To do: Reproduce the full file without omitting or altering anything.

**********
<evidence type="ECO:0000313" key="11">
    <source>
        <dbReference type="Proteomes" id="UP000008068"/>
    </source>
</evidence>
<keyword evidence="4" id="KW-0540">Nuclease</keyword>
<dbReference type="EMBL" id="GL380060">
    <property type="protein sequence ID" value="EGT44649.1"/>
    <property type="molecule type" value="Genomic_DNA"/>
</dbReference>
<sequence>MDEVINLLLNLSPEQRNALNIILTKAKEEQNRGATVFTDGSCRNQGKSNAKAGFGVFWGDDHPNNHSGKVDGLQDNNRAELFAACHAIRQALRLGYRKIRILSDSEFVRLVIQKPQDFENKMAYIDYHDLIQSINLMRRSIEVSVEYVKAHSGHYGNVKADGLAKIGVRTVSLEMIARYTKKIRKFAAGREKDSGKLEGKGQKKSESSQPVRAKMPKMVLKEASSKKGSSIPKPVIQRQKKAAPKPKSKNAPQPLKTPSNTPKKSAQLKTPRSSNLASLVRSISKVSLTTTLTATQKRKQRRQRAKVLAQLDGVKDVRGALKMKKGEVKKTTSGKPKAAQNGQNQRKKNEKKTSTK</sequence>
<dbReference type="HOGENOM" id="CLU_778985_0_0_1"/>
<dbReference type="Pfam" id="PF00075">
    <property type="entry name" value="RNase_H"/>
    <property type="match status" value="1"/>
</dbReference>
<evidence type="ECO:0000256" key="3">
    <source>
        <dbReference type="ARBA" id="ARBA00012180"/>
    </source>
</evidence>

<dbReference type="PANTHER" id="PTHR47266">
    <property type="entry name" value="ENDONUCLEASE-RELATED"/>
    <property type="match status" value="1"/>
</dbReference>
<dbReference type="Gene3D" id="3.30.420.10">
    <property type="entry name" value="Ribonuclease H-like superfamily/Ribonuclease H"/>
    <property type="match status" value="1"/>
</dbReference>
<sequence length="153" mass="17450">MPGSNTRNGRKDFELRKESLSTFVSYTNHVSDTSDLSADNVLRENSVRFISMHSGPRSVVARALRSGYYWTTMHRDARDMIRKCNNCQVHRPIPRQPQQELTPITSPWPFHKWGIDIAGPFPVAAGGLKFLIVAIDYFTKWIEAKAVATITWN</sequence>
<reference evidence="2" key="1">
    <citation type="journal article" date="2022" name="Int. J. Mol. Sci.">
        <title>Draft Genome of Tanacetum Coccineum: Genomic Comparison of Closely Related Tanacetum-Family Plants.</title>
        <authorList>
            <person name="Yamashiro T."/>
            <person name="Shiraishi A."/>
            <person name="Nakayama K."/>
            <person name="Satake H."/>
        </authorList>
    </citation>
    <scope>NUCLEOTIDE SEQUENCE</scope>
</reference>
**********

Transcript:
<evidence type="ECO:0000313" key="11">
    <source>
        <dbReference type="Proteomes" id="UP000008068"/>
    </source>
</evidence>
<keyword evidence="4" id="KW-0540">Nuclease</keyword>
<dbReference type="EMBL" id="GL380060">
    <property type="protein sequence ID" value="EGT44649.1"/>
    <property type="molecule type" value="Genomic_DNA"/>
</dbReference>
<sequence>MDEVINLLLNLSPEQRNALNIILTKAKEEQNRGATVFTDGSCRNQGKSNAKAGFGVFWGDDHPNNHSGKVDGLQDNNRAELFAACHAIRQALRLGYRKIRILSDSEFVRLVIQKPQDFENKMAYIDYHDLIQSINLMRRSIEVSVEYVKAHSGHYGNVKADGLAKIGVRTVSLEMIARYTKKIRKFAAGREKDSGKLEGKGQKKSESSQPVRAKMPKMVLKEASSKKGSSIPKPVIQRQKKAAPKPKSKNAPQPLKTPSNTPKKSAQLKTPRSSNLASLVRSISKVSLTTTLTATQKRKQRRQRAKVLAQLDGVKDVRGALKMKKGEVKKTTSGKPKAAQNGQNQRKKNEKKTSTK</sequence>
<dbReference type="HOGENOM" id="CLU_778985_0_0_1"/>
<dbReference type="Pfam" id="PF00075">
    <property type="entry name" value="RNase_H"/>
    <property type="match status" value="1"/>
</dbReference>
<evidence type="ECO:0000256" key="3">
    <source>
        <dbReference type="ARBA" id="ARBA00012180"/>
    </source>
</evidence>

<dbReference type="PANTHER" id="PTHR47266">
    <property type="entry name" value="ENDONUCLEASE-RELATED"/>
    <property type="match status" value="1"/>
</dbReference>
<dbReference type="Gene3D" id="3.30.420.10">
    <property type="entry name" value="Ribonuclease H-like superfamily/Ribonuclease H"/>
    <property type="match status" value="1"/>
</dbReference>
<sequence length="153" mass="17450">MPGSNTRNGRKDFELRKESLSTFVSYTNHVSDTSDLSADNVLRENSVRFISMHSGPRSVVARALRSGYYWTTMHRDARDMIRKCNNCQVHRPIPRQPQQELTPITSPWPFHKWGIDIAGPFPVAAGGLKFLIVAIDYFTKWIEAKAVATITWN</sequence>
<reference evidence="2" key="1">
    <citation type="journal article" date="2022" name="Int. J. Mol. Sci.">
        <title>Draft Genome of Tanacetum Coccineum: Genomic Comparison of Closely Related Tanacetum-Family Plants.</title>
        <authorList>
            <person name="Yamashiro T."/>
            <person name="Shiraishi A."/>
            <person name="Nakayama K."/>
            <person name="Satake H."/>
        </authorList>
    </citation>
    <scope>NUCLEOTIDE SEQUENCE</scope>
</reference>